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Waltz Heard ’Round the World

Classic Texas dance tune named for Westphalia traces origins to Poland

One of the shortest state highways in Texas, SH 320, passes through the Falls County town of Westphalia, where you’ll find one of the oldest wooden churches in the state, the Church of the Visitation. The first families to settle there came from Westphalia, Germany, in 1879 and named their new home to honor the old homeland.

They finished building a church in February 1884 but received a harsh lesson in Texas weather when a storm blew it down in May. The lessons learned are on display in the current structure, built in 1895 and featuring high, distinctive twin bell towers, each built to accommodate 6 inches of sway.

Those first families were farmers, as are most of the area’s present families, and they learned to reckon with the weather. In October 1906, they held the first homecoming and picnic as a way to celebrate the harvest, feast on the bounty and enjoy some music. People in Westphalia have always liked their music.

If you’ve heard of Westphalia, it’s probably not because of the highway, the church or even the homecoming and picnic, which is still going strong 110 years later and draws almost 5,000 people every fall. If the name rings a bell at all, it’s probably in connection with the old fiddle classic, the Westphalia Waltz.

Cotton Collins, a fiddler with the Lone Star Playboys, heard the tune when he was in Germany with the Army during World War II. The melody followed him back to Texas, where Collins transcribed it for the fiddle and called it the No Name Waltz.

Collins played the song with the Lone Star Playboys, but he didn’t name that tune until 1946 after a gig at Westphalia Hall. The band was meeting with hall manager B.J. Lignau to divvy up the evening’s proceeds when Collins remarked that the crowd sure liked his No Name Waltz. Lignau suggested he call it Westphalia Waltz. The song was a bona fide hit when Blue Bonnet Records, a fledgling Dallas label, released it in 1947. The great Texas fiddle master Johnny Gimble played with the band in 1948, and Gimble’s version is the one we hear most often today—but Collins got the copyright.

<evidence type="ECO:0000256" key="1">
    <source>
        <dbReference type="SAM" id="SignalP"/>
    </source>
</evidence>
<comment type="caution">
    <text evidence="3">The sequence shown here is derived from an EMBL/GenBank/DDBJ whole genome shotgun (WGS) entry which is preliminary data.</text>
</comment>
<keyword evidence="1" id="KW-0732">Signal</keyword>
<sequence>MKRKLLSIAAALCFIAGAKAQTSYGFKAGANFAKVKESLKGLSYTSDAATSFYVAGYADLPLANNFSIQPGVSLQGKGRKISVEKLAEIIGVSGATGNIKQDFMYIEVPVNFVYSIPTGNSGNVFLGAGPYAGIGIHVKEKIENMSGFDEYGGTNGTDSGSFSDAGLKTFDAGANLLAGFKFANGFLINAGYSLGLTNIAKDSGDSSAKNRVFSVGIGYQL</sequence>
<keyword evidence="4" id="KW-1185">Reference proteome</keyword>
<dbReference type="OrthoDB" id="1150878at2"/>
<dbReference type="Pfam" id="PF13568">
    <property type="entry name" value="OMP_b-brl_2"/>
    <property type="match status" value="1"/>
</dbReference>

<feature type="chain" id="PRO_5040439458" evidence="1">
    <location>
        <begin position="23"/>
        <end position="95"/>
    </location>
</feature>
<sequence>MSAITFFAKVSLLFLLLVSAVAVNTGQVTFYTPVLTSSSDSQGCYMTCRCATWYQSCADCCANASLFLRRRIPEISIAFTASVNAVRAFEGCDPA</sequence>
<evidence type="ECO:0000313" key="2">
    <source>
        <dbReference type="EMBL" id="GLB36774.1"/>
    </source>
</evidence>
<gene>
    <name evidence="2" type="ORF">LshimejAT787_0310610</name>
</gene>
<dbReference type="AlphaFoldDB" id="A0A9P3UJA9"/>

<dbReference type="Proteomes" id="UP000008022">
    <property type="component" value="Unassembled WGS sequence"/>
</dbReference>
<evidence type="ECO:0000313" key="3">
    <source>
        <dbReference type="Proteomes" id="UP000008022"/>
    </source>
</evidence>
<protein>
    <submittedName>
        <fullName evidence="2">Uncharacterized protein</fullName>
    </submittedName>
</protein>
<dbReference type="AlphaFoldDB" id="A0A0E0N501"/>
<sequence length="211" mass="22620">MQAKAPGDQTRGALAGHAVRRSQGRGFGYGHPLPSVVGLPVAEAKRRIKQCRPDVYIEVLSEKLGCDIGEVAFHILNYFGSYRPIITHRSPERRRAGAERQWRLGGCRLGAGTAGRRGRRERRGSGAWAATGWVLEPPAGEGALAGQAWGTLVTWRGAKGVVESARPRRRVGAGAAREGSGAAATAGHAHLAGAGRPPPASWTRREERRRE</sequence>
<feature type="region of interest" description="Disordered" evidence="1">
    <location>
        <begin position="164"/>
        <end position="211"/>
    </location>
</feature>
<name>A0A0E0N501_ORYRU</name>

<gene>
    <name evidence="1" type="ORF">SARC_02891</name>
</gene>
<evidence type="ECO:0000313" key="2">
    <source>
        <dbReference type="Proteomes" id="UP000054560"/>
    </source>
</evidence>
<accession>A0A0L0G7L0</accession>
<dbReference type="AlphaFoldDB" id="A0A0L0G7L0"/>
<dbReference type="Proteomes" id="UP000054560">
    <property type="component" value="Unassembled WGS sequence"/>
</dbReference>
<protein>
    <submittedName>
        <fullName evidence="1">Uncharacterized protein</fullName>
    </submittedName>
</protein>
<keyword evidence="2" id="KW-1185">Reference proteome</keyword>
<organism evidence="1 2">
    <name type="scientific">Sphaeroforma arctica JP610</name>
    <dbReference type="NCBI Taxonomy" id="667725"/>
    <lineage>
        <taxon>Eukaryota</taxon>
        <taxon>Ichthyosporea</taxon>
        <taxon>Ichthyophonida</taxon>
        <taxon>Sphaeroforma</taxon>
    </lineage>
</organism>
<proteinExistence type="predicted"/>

The Lone Star Playboys’ popularity waned in the late ’40s, but the band re-mained popular in Central Texas well into the ’50s. The band’s final recordings, on the Everstate Records label, were under bass player Charlie Adams’ name. He had a minor 1953 novelty hit, Hey, Liberace, for Columbia Records.

I didn’t know any of this until I spent an afternoon with the late Helen Lignau, B.J. Lignau’s daughter-in-law, at the Little School Museum and Covenant in Westphalia several years ago while working on a story for the Temple Daily Telegram. The museum has a Westphalia Waltz display featuring sheet music, a fiddle, a copy of the original Blue Bonnet recording and photos of the band. Most of the information for this story came from Lignau after I asked her what she knew about the song and the band.

She walked me over to the display and pointed to a picture of the Lone Star Playboys, all of whom she knew as a little girl, and rattled off the names of Pee Wee Truehitt, lead singer Hamlet Booker and his brother Morris—who wrote lyrics for Westphalia Waltz that never really caught on—and banjo player Vince Incardona.

Another picture showed steel player Lefty Nason, who joined the Lone Star Playboys in 1947 and supplied the band with its other well-known song, Steel Guitar Bounce.

“Lefty was a Yankee,” Lignau marveled, shaking her head at the very thought. “He was from New Jersey or some place. I don’t know how he ever got in the band.”

Filmmaker Joe Weed interviewed Lignau a few years after I did, and, beginning in 2006, embarked on a five-year journey to find the origins of Westphalia Waltz. His 2011 documentary, The Waltz to Westphalia, reveals that a Texas fiddle classic named to honor a small Texas town named to honor a German province is actually a Polish folk song.

Weed also discovered that Collins and the Lone Star Playboys weren’t the first musicians to adapt and record the song. The Walter Fronc Orchestra recorded it under one of the song’s Polish titles, Pytala Sie Pani, for RCA Victor in 1930. Polish violinist Ignacy Podgorski recorded it for Columbia Records seven years later.

And, according to Weed’s research, a fiddler from Bremond brought the tune from Chicago to Texas in the late 1930s, almost a decade before the Lone Star Playboys recorded their hit version.

In the end, Westphalia Waltz is too universal a tune to belong to just one town or one performer. Like all great music, it belongs to the whole world.

Clay Coppedge, a member of Bartlett EC, lives near Walburg.